With regard to your question about replacing infrastructure, and the extent to which the government can put money into it, the question is always the broader economic context. If the economy has a lot of slack (on top of the slack created by the destruction produced by the natural disaster) then the government can command a lot, if the economy is already near full engagement then there’s not much space for the government to command additional resources for reconstruction. There’s no magic formula, it’s just a question of how much economic space there is for government expenditure. If necessary the government can /make/ space (this is probably the most important use of taxes), but that’s still essentially the same question – how much economic space does the government have, and how can we make sure there’s enough space for the government to do what we want it to do.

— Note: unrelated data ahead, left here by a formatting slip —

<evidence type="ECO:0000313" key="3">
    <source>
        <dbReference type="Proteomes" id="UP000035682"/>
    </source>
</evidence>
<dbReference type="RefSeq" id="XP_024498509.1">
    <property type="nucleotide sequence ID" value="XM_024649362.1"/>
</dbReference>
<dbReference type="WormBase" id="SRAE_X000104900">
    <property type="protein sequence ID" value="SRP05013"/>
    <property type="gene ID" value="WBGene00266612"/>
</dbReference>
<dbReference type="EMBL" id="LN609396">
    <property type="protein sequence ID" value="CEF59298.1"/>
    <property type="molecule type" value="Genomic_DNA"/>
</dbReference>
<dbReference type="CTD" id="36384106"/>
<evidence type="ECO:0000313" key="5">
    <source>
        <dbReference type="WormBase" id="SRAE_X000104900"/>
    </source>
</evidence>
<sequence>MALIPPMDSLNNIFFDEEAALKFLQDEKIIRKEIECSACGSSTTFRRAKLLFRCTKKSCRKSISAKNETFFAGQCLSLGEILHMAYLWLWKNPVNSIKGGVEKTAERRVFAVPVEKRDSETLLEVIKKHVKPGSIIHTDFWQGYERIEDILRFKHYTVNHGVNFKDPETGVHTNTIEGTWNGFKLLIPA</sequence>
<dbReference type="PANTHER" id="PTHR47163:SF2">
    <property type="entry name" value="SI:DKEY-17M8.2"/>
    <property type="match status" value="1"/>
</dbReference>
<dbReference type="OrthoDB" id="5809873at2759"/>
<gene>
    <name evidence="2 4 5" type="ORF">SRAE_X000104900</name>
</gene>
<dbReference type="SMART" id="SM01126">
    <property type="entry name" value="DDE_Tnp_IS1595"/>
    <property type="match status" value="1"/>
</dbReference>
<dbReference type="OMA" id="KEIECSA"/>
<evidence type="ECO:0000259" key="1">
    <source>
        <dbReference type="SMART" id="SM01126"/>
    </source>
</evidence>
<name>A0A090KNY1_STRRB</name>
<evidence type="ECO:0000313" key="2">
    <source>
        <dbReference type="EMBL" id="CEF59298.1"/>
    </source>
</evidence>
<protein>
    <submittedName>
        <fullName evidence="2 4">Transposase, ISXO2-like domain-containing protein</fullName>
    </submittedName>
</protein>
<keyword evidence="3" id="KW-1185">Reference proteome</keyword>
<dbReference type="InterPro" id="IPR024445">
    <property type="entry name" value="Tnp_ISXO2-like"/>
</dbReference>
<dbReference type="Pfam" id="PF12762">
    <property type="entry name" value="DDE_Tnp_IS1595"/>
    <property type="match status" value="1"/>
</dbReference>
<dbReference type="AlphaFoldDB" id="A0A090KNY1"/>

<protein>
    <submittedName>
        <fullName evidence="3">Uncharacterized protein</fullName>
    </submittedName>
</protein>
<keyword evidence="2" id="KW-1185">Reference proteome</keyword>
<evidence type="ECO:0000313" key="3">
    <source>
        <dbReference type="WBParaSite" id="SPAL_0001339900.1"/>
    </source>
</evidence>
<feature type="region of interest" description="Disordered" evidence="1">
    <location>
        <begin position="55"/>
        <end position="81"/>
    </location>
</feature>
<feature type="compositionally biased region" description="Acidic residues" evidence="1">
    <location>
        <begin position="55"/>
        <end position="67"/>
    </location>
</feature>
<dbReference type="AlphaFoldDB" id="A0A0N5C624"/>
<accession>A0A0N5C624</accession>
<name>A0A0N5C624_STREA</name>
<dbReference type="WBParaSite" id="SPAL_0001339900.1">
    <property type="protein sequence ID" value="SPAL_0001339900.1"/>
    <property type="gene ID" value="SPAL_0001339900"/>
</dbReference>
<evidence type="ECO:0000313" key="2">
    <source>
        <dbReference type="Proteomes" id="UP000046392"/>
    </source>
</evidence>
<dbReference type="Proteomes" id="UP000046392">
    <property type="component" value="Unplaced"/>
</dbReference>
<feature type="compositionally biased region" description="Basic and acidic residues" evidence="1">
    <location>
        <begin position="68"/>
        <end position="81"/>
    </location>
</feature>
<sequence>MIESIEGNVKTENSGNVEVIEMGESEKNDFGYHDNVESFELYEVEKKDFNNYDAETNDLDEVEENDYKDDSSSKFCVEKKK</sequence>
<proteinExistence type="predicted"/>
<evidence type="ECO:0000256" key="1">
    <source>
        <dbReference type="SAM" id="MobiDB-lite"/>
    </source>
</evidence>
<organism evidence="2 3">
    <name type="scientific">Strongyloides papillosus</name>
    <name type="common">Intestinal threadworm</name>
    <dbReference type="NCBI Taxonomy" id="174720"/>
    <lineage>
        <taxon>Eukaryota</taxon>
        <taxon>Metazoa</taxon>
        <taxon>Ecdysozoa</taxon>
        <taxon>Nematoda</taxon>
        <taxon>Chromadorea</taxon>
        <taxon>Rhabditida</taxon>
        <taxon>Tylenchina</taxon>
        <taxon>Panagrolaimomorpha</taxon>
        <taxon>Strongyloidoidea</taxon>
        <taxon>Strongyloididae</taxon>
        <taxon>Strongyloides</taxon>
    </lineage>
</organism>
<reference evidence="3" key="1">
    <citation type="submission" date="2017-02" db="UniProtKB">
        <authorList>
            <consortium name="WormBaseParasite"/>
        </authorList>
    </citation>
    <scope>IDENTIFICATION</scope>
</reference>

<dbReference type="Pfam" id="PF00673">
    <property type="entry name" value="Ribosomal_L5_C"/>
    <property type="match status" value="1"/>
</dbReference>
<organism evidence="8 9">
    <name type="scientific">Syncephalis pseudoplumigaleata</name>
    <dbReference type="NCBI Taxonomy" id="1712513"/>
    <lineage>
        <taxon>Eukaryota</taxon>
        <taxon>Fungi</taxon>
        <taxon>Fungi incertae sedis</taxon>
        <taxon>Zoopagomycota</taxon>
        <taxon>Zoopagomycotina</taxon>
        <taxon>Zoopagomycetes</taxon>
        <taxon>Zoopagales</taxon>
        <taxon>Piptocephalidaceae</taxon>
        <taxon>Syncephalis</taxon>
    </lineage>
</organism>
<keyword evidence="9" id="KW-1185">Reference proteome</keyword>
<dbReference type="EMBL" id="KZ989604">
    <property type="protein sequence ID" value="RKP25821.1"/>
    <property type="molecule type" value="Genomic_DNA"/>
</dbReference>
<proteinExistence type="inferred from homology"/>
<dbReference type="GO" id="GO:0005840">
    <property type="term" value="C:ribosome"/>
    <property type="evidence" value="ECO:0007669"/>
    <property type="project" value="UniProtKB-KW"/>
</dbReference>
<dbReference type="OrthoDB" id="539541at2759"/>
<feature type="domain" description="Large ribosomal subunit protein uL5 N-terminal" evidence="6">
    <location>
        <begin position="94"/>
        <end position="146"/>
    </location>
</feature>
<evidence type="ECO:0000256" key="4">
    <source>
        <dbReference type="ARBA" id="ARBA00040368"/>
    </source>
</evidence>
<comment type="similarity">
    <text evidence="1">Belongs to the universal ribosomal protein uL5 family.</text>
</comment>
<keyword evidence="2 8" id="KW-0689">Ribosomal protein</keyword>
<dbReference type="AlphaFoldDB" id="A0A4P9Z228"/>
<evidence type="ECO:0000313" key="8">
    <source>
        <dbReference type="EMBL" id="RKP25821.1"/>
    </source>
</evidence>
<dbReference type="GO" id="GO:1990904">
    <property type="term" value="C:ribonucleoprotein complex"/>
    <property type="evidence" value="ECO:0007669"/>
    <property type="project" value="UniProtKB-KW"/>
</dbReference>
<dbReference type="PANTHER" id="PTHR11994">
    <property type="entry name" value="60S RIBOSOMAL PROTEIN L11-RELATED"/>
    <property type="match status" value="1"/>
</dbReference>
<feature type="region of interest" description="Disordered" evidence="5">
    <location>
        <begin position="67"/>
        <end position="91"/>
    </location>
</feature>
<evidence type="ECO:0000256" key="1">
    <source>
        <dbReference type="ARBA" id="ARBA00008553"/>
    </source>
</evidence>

That gives a clue to the answer to your second question – how can an understanding of MMT help us deal with rapid change. The first question is what do we want the government to do – once that’s been answered, the next question is how can it be done, and finally how do we make sure that the government has access to the resources it needs. The first part of that is straight politics; the second part is generally the technical part; and the third part is where an understanding of MMT comes in. If rapid change is needed and the political will is there the government can always do it, one way or another – if necessary, they can go on a war footing and essentially command all the resources available in the economy to achieve their ends. That’s a very big hammer, and the political will to go that far is very difficult to find, but it’s the far end of a spectrum, not something qualitatively different from any other application of government power. MMT just makes the spectrum of potential government power clear.